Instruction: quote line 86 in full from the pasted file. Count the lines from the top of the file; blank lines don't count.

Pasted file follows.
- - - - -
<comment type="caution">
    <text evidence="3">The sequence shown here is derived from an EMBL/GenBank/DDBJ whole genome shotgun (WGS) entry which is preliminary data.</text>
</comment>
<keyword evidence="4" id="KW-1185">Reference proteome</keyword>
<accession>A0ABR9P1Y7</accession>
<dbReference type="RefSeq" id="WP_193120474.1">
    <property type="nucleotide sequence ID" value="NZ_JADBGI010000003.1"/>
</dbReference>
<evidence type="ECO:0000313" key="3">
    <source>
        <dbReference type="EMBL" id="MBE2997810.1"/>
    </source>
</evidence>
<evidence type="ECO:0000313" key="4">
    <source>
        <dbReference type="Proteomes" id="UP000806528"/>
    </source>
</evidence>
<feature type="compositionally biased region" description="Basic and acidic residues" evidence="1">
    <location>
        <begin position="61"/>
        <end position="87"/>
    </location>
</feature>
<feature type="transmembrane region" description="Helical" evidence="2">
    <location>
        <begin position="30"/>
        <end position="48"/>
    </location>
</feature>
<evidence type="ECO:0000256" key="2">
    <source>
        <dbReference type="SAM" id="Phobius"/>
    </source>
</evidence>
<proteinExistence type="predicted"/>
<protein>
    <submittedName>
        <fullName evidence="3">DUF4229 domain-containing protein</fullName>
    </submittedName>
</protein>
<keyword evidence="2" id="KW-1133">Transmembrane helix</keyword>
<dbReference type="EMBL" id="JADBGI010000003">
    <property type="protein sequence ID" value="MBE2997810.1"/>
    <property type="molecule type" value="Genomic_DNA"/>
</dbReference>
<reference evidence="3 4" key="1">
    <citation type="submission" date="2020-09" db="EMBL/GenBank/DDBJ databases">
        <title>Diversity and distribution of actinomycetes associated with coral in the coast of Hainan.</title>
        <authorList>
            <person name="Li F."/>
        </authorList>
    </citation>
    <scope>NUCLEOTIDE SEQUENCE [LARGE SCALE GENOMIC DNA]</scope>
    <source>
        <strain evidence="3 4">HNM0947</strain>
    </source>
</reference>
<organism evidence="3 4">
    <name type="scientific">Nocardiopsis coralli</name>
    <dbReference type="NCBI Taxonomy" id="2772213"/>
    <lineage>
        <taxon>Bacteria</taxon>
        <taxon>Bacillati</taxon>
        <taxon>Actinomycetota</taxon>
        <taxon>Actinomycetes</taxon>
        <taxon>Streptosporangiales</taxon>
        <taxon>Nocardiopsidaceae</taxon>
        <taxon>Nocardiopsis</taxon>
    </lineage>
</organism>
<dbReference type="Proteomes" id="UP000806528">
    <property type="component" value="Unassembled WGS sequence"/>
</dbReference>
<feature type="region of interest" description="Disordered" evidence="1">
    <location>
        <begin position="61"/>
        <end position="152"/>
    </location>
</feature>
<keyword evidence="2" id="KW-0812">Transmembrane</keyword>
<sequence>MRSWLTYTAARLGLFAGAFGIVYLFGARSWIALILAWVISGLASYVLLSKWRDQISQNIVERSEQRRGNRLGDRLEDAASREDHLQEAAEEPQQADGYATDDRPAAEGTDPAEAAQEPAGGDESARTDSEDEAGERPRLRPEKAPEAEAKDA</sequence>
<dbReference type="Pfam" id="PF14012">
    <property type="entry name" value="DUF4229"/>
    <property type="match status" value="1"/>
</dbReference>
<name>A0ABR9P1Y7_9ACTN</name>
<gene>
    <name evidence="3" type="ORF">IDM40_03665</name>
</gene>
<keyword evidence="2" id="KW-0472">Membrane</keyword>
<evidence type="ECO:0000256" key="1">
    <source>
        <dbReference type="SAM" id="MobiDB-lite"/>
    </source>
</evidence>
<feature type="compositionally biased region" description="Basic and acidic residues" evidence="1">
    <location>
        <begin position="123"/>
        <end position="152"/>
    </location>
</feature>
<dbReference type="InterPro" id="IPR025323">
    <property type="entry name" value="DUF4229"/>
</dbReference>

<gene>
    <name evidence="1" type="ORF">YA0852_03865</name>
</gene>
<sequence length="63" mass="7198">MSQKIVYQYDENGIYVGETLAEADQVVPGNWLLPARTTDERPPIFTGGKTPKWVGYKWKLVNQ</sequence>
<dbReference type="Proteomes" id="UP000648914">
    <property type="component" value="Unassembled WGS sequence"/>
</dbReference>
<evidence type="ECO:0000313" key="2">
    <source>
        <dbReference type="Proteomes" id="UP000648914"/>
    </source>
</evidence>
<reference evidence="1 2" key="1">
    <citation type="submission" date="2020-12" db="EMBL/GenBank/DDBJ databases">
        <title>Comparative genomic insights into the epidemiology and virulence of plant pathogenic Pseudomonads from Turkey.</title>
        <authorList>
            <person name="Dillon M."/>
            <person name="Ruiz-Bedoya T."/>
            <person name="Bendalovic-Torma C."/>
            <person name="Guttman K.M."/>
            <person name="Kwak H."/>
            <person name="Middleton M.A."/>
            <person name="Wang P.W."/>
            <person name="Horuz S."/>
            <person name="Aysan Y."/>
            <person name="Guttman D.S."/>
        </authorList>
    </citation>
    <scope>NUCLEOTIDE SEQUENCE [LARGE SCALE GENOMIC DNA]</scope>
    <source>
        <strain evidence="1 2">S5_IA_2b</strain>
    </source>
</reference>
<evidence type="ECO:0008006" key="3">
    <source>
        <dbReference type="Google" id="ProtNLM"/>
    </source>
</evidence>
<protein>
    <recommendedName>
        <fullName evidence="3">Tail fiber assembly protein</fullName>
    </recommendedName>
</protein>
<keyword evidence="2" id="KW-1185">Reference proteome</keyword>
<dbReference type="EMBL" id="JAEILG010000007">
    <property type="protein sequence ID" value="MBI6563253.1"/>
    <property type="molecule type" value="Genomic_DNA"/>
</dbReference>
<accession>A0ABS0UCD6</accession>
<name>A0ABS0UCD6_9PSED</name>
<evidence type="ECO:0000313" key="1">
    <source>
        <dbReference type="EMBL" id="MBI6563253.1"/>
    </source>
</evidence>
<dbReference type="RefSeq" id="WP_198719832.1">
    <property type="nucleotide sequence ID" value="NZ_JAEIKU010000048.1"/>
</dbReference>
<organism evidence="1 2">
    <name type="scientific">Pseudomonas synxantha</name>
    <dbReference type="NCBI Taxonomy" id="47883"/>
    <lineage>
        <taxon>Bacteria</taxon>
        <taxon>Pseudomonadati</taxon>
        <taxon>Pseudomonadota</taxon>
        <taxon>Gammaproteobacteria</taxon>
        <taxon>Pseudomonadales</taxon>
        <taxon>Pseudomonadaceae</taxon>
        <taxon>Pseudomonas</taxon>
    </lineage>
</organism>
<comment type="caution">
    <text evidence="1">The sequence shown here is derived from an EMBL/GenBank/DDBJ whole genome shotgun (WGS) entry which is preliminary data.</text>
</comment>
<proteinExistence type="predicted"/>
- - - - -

</dbReference>